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Reg. Good sir, to th' purpose.

Lear. Who put my man i'th' stocks?

Corn. What trumpet's that?

[Trumpet sounds.

Reg. I know't, my sister's; this confirms her letters.

Enter Oswald.

Sir, is your lady come!

Lear. More torture still!

Out, varlet, from my sight!

Corn. What means your grace!

[Strikes OSWALD.

Lear. Who stock'd my servant? Regan, I have


Thou didst not know it.

[Trumpet sounds.

Enter Goneril and Attendants.

Who comes here? Oh, Heav'ns!

If you do love old men; if your sweet sway
Allow obedience; if yourselves are old,

Make it your cause; send down, and take my part!
Why, Gorgon, dost thou come to haunt me here ?
Art not asham'd to look upon this beard?
Darkness upon my eyes, they play me false !
O, Regan, wilt thou take her by the hand?

Gon. Why not by th' hand, sir? How have I offended?

All's not offence that indiscretion finds,

And dotage terms so.

Lear. Heart, thou art too tough!

Reg. I pray you, sir, being old, confess you are so. If, till the expiration of your month,

You will return, and sojourn with our sister,
Dismissing half your train, come then to me;
I'm now from home, and out of that provision
That shall be needful for your entertainment.
Lear. Return with her, and fifty knights dismiss'd ?
No, rather I'll abjure all roofs, and chuse
To be companion to the midnight wolf,

My naked head expos'd to th' merciless air,
Than have my smallest wants supply'd by her.
Gon. At your choice, sir.

Lear. Now, I pr'ythee, daughter, do not make me mad!

I will not trouble thee, my child; farewell;
Let shame come when it will, I do not call it ;
I do not bid the thunder bearer strike,
Nor tell tales of thee to avenging Heaven.
Mend when thou canst; be better at thy leisure ;—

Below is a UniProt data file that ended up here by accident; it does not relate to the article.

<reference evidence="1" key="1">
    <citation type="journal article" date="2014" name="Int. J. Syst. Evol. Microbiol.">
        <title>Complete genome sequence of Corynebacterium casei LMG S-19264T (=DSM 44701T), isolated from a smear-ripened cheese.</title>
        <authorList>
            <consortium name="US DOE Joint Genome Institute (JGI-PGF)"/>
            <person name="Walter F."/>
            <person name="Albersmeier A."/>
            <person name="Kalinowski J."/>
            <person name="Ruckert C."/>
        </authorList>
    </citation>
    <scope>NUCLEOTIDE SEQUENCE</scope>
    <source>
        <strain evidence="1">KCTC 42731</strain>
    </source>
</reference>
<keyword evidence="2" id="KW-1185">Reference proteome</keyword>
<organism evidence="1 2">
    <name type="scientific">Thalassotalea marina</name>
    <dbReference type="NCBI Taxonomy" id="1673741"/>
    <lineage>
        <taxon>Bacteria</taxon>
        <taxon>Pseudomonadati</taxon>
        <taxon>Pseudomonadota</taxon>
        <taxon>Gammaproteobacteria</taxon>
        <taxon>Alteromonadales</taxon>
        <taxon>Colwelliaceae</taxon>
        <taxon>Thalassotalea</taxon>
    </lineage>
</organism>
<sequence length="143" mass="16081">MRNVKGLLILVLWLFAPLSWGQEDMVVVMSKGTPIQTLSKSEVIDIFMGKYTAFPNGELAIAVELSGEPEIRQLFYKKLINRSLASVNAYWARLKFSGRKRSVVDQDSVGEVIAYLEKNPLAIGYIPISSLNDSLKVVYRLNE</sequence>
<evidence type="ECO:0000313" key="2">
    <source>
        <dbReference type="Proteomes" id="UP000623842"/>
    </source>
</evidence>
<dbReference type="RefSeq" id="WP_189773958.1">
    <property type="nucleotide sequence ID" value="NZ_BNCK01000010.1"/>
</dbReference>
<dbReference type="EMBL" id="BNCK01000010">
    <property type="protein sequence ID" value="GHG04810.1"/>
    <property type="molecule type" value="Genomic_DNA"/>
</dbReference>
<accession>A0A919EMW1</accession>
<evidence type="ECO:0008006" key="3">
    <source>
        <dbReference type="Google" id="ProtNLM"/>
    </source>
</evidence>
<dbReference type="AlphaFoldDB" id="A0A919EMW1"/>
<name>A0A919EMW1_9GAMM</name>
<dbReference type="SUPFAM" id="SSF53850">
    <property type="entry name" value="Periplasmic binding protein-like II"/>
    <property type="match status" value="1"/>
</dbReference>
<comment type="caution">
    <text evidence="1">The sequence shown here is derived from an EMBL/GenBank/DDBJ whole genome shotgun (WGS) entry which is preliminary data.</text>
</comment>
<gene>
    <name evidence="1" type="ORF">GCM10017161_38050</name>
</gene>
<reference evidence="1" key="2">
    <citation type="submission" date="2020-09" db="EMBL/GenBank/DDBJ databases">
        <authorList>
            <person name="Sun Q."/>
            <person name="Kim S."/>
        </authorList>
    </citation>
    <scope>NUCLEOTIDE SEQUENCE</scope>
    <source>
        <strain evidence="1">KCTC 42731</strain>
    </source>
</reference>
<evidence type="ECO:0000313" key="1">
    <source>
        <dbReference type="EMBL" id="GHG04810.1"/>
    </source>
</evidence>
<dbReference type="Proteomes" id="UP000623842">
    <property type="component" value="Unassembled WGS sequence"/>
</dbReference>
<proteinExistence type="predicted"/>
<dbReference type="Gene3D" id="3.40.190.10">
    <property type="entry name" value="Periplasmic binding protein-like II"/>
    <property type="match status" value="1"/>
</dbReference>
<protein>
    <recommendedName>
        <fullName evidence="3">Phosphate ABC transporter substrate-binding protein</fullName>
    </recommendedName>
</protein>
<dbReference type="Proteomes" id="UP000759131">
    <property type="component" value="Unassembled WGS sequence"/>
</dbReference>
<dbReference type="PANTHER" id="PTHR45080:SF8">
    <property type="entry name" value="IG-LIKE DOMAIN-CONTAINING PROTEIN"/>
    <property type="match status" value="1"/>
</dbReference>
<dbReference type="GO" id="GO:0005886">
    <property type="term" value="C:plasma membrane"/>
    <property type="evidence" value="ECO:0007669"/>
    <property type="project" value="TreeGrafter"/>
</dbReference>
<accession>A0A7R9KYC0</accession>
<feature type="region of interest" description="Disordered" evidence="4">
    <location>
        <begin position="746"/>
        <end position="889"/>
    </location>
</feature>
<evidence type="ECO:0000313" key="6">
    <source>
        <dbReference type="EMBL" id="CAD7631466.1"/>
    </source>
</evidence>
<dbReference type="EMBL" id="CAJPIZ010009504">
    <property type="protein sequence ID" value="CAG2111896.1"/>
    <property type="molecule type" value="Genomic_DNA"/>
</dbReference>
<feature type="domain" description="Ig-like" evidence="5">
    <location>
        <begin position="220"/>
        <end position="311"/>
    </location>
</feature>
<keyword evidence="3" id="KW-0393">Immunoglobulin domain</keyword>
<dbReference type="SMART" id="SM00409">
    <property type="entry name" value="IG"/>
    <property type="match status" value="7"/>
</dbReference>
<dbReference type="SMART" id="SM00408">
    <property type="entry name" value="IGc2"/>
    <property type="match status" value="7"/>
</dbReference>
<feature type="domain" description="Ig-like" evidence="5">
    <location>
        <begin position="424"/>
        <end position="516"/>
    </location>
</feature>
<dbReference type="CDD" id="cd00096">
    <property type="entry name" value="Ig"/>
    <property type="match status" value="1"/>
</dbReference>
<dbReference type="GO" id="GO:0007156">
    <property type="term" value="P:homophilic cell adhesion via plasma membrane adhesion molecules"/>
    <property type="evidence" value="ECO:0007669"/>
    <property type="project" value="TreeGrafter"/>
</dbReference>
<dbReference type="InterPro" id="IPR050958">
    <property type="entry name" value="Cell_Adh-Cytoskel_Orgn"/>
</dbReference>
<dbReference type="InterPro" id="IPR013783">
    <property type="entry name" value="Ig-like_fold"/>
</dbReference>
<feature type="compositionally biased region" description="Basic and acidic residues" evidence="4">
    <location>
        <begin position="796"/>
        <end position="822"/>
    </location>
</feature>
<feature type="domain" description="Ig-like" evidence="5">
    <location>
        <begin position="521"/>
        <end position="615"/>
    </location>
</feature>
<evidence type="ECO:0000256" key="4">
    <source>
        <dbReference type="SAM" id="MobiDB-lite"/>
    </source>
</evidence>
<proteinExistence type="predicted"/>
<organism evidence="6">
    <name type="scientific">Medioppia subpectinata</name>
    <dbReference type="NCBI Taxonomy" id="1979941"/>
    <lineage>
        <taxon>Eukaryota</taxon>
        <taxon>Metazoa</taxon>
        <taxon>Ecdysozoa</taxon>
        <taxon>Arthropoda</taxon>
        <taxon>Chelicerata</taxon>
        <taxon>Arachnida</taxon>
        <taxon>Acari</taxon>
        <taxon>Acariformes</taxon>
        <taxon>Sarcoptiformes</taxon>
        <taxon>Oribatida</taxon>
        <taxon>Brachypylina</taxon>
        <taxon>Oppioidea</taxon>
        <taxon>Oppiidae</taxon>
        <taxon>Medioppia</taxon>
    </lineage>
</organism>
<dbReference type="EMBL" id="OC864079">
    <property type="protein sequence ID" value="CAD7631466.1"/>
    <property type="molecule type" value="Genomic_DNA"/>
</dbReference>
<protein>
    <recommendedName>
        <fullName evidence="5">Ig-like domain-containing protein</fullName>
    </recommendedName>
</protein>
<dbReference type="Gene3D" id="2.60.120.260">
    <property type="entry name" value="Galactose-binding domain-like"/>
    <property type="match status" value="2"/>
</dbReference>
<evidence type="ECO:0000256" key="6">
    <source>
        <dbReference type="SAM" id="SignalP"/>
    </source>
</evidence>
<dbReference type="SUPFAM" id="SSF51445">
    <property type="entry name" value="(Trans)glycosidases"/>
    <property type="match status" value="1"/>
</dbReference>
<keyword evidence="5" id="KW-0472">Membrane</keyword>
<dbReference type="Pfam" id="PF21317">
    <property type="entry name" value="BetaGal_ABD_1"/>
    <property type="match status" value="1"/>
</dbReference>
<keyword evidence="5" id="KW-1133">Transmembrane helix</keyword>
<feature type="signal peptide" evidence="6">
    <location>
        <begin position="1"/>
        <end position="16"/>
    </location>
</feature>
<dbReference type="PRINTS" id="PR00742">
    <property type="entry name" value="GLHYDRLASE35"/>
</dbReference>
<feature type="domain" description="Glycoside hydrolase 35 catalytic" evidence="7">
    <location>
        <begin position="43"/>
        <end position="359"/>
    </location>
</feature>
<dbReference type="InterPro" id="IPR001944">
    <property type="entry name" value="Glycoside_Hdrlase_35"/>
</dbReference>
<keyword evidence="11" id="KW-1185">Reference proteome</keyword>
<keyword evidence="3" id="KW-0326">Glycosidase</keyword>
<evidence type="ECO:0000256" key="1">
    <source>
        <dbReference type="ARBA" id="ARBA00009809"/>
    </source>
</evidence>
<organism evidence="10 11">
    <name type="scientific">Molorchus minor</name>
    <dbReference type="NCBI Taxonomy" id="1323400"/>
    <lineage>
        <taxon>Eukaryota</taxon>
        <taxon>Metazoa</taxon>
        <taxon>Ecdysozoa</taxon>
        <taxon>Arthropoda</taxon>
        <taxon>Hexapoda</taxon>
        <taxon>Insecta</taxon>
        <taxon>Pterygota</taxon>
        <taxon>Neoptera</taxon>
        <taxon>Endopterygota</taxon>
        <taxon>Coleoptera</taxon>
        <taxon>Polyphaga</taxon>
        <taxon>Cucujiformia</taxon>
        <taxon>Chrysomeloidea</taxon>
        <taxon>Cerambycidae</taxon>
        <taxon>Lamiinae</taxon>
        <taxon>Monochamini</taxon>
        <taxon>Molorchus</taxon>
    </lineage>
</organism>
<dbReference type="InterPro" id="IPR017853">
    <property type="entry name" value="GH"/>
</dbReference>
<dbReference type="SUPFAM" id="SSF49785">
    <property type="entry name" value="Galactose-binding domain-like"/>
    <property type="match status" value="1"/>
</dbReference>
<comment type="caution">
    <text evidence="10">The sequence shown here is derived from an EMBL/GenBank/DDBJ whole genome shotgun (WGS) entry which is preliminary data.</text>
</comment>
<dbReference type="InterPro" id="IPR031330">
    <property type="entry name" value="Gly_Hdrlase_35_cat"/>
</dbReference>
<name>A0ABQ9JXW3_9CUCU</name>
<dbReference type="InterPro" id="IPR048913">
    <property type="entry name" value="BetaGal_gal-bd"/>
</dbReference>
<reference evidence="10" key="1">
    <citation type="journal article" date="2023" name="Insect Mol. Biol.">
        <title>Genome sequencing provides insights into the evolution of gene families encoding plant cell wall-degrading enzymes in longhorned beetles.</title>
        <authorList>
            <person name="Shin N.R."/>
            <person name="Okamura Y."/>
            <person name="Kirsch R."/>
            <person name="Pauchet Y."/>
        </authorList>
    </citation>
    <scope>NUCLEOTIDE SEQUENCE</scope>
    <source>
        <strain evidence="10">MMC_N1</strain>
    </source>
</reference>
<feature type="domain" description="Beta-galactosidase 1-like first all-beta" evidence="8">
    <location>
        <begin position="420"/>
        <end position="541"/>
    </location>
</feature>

I can be patient, I can stay with Regan,

I, and my hundred knights.

Reg. Your pardon, sir;

I look'd not for you yet, nor am provided
For your fit welcome.

Lear. Is this well spoken, now?

Reg. My sister treats you fair. What! fifty followers?

Is it not well? What should you need of more?
Gon. Why might not you, my lord, receive attend-


From those whom she calls servants, or from mine? Reg. Why not, my lord? If then they chance to

slack you,

We could control them.—If you come to me,

For now I see the danger, I intreat you

To bring but five and twenty; to no more
Will I give place.

Lear. I gave you all!

Reg. And in good time

you gave it.

Lear. Hold, now, my temper! stand this bolt unmov'd,

And I am thunder proof.

The wicked, when compar'd with the more wicked,
Seem beautiful; and not to be the worst,

Stands in some rank of praise. Now, Goneril,
Thou art innocent again, I'll go with thee;
Thy fifty yet does double five and twenty,
And thou art twice her love.

Gon. Hear me, my lord.

[It begins to rain.

What need you five and twenty, ten, or five,
To follow in a house, where twice so many
Have a command t' attend you?

Reg. What need one?

[Distant Thunder.

Lear. Heav'ns drop your patience down!